Early friendship experiences form a template for lots of relationships – now and into the future. Friendships are telling us all about how we want – and deserve – to be treated. The child who experiences an early friendship betrayal or even relational aggression within a friendship can be tentative the next time it comes to trusting a friend and showing their friendliness.
It’s often difficult to show friendliness if you’re wary about what might happen as a result, so helping the child who has a dented template is essential right from the start so that they can re-gain their confidence to keep developing their social skills and competence.
The ‘environment’ is what wraps around the child as they start to lay down their friendliness skills. We’re part of that environment – the adults who guide and shape a child’s social and emotional learning journey. The way we show warmth, join in, and include others is a vital part of informing our child’s understanding of these skills.
Regardless of temperament or experiences, the key success factor in developing friendliness skills is having a trusted adult who is able to calmly and competently model skills, and to support a child who needs a bit more time and energy to develop their own skillset.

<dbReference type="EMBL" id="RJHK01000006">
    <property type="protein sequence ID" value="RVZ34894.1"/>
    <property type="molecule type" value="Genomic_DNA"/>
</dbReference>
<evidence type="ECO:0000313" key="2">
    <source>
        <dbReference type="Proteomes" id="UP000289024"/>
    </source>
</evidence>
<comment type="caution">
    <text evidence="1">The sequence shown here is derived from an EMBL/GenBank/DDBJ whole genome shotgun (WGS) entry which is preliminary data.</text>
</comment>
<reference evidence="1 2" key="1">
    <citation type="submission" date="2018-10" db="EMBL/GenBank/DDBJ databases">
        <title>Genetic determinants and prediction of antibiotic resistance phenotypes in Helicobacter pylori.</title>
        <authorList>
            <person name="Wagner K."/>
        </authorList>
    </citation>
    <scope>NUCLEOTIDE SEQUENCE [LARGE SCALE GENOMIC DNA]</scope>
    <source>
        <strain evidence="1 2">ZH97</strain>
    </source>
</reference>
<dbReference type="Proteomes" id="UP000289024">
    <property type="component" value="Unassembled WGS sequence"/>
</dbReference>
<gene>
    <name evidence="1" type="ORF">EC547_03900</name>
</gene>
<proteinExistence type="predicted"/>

Key friendliness skills to practise
There’s a friendliness formula that can be applied in most situations that helps whether you’re an adult or child stepping into any social arena. Think about the warmest, friendliest person you know. What is it that they do that’s magnetic and attracts people into a friendly interaction? There’s a huge benefit in knowing how to gain social inclusion and to have practised the key skills with a trusted adult long before they’re needed. In our ‘Friends, fitting in & all that stuff’ Kids’ and Parents’ Guides we take a deep dive into the practicalities, but let’s map them out here briefly.
Smile and offer a greeting to open the interaction
That little friendliness beacon in plain sight right under your nose is massively important to signalling friendliness. It’s immediately socially attractive to others – and it’s contagious. It’s hard not to smile back at someone showing warmth and connection.